FIFA misleading the world on compensation to migrant workers, say four global rights organisationsAs the World Cup nears end, there has been no progress in providing compensation to injured workers who built the stadiums in Qatar and victims’ families.
The top football governing body, Fédération Internationale de Football Association, or FIFA, has failed to fulfil its responsibility towards the migrant workers involved in the construction of the World Cup-related projects in Qatar, said four international human rights organisations on Monday.
“FIFA is still failing to fulfil its human rights responsibilities by refusing to commit to compensating migrant workers and their families for abuses while preparing and delivering the World Cup 2022 tournament in Qatar,” said Human Rights Watch, Amnesty International, FairSquare, and Equidem.
A coalition of human rights and migrant rights organisations as well as football fans wrote an open letter to Gianni Infantino, president of FIFA, in May, calling for establishing a fund worth not less than $440 million, equal to the World Cup prize money, for the remedy of the injustices faced by the migrant workers.
Many migrant workers, including Nepalis, employed at World Cup-related projects have faced contract breaches, wage theft and discrimination, and forced labour in unsafe working conditions, according to human rights watchdogs.
Despite multiple assurances for addressing the demand regarding the compensation fund, FIFA, instead of making public the plans to materialise it, has announced a new ‘Legacy Fund’ that currently includes no provisions for workers’ compensation, said the rights organisation.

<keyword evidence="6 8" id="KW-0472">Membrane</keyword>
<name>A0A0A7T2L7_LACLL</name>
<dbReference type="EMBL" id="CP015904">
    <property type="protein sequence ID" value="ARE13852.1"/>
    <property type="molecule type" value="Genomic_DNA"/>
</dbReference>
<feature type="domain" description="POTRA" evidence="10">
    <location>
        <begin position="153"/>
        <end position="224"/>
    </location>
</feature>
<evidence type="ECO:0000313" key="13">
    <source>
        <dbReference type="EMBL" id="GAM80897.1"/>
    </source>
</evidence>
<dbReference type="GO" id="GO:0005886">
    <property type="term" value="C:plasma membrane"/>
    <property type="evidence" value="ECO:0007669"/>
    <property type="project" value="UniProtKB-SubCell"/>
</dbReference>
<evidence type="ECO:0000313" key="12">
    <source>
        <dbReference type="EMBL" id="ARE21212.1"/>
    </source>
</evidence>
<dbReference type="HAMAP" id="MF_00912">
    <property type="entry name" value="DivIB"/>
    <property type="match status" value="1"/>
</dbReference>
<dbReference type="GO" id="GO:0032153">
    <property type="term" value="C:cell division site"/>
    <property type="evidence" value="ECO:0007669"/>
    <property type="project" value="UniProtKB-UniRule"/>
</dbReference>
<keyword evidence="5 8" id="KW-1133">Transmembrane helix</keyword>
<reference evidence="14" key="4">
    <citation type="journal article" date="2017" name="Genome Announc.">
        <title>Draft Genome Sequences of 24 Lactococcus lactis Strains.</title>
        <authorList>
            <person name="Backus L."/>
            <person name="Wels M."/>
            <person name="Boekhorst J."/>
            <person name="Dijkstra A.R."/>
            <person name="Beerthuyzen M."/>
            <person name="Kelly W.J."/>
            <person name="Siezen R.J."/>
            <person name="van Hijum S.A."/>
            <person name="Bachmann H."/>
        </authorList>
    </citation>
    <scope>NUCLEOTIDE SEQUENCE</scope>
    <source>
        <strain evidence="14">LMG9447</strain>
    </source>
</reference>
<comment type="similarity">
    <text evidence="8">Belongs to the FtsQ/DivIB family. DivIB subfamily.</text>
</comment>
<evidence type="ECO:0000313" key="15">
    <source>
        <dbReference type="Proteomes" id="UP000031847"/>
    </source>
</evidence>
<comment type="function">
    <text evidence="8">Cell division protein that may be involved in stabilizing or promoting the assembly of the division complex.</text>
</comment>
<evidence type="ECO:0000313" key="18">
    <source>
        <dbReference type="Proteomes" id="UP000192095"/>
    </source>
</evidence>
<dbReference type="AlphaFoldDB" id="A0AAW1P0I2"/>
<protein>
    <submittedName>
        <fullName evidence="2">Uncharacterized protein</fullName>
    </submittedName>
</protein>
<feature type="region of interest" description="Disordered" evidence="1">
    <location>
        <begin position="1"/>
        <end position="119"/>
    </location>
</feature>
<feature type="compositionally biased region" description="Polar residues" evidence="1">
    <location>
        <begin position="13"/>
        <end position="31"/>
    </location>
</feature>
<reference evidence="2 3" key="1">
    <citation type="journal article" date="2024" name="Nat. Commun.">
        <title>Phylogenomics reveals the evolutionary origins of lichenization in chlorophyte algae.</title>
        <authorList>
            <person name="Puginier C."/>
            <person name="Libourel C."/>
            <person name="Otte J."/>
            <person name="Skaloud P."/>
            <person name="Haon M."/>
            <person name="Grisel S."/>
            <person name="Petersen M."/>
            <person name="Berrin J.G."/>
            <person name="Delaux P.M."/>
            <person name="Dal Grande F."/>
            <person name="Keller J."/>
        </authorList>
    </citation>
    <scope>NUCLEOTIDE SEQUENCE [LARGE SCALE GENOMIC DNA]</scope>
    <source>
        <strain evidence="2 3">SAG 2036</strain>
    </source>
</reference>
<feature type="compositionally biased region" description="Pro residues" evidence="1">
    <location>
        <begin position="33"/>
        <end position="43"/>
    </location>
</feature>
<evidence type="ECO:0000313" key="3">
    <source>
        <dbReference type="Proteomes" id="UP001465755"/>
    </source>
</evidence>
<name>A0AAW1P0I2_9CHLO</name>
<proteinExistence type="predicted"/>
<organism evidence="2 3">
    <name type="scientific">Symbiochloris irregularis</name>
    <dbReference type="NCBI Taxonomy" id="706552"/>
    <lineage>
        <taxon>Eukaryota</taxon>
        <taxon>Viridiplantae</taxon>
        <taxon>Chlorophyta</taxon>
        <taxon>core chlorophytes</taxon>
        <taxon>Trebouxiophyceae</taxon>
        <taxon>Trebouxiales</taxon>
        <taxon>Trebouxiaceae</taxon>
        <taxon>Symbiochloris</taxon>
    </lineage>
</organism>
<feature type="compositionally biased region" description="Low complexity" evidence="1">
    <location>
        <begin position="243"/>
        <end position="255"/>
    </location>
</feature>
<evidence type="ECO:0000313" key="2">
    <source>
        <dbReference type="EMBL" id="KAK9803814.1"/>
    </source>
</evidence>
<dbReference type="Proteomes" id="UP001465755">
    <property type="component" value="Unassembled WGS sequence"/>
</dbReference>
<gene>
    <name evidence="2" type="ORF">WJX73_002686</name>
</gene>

“Infantino’s comment that workers can simply access compensation through an existing mechanism in Qatar was misleading,” they said.
FIFA, in June, had assured the Union of European Football Associations (UEFA) Working Group on Workers’ Rights in Qatar that they are “looking into compensation mechanisms.”
Similarly, FIFA’s deputy secretary general Alasdair Bell had told a Council of Europe session on labour rights in Qatar in October that compensation was certainly something that they were interested in progressing with, according to the Associated Press, a US-based global news agency.
“It’s important to try to see that anyone who suffered injury as a consequence of working in the World Cup, is somehow redressed,” said Bell.
But in early November, Qatar’s Labour Minister Ali bin Samikh Al Marri rejected the demand for a compensation fund, calling it a "publicity stunt", according to Agence France-Presse, a Paris-based international news agency.
"This call for a duplicative FIFA-led compensation campaign is a publicity stunt," Marri had told the AFP. "Our door is open. We have dealt with and resolved a lot of cases."
Marri said that Qatar already had a fund to deal with worker deaths and injuries.
With less than a week remaining before the end of the championship, the organisations have called on FIFA to use the Legacy Fund to finance the compensation of workers and the families of those who died.
“FIFA had announced that it would establish the FIFA World Cup Qatar 2022 Legacy Fund, to be used on education projects in developing countries,” said the Human Rights Watch. “Although the size of the fund is not yet known, previous legacy funds have been set at $100 million.”
Though Qatar has not yet made public the exact number of workers who lost their lives working on World Cup-related projects since it won the bid to host the World Cup in 2010, Hassan al-Thawadi, the secretary general of the Supreme Committee for delivery and legacy, which is responsible for the delivery of the World Cup, recently said in an interview that their numbers were between 400 and 500.